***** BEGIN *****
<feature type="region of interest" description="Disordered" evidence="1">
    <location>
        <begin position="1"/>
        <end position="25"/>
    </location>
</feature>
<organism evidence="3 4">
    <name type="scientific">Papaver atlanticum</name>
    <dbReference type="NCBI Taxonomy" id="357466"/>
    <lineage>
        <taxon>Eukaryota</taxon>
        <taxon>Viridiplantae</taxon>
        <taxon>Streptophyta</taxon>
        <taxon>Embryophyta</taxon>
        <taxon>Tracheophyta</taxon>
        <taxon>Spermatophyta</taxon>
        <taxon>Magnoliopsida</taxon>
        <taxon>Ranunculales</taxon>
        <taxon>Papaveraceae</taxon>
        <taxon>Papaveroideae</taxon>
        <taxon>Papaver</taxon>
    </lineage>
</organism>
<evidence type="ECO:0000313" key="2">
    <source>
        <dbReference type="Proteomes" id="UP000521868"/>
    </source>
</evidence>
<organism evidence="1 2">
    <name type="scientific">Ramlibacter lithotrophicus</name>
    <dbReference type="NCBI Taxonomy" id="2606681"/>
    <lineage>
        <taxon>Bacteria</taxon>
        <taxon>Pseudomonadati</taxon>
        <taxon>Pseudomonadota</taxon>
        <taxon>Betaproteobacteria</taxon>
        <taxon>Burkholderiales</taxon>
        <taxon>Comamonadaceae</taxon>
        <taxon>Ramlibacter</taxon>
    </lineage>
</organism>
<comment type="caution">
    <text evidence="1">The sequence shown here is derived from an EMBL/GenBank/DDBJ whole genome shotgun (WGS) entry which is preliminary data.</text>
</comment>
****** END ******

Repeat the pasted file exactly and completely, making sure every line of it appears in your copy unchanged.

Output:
<feature type="region of interest" description="Disordered" evidence="1">
    <location>
        <begin position="1"/>
        <end position="25"/>
    </location>
</feature>
<organism evidence="3 4">
    <name type="scientific">Papaver atlanticum</name>
    <dbReference type="NCBI Taxonomy" id="357466"/>
    <lineage>
        <taxon>Eukaryota</taxon>
        <taxon>Viridiplantae</taxon>
        <taxon>Streptophyta</taxon>
        <taxon>Embryophyta</taxon>
        <taxon>Tracheophyta</taxon>
        <taxon>Spermatophyta</taxon>
        <taxon>Magnoliopsida</taxon>
        <taxon>Ranunculales</taxon>
        <taxon>Papaveraceae</taxon>
        <taxon>Papaveroideae</taxon>
        <taxon>Papaver</taxon>
    </lineage>
</organism>
<evidence type="ECO:0000313" key="2">
    <source>
        <dbReference type="Proteomes" id="UP000521868"/>
    </source>
</evidence>
<organism evidence="1 2">
    <name type="scientific">Ramlibacter lithotrophicus</name>
    <dbReference type="NCBI Taxonomy" id="2606681"/>
    <lineage>
        <taxon>Bacteria</taxon>
        <taxon>Pseudomonadati</taxon>
        <taxon>Pseudomonadota</taxon>
        <taxon>Betaproteobacteria</taxon>
        <taxon>Burkholderiales</taxon>
        <taxon>Comamonadaceae</taxon>
        <taxon>Ramlibacter</taxon>
    </lineage>
</organism>
<comment type="caution">
    <text evidence="1">The sequence shown here is derived from an EMBL/GenBank/DDBJ whole genome shotgun (WGS) entry which is preliminary data.</text>
</comment>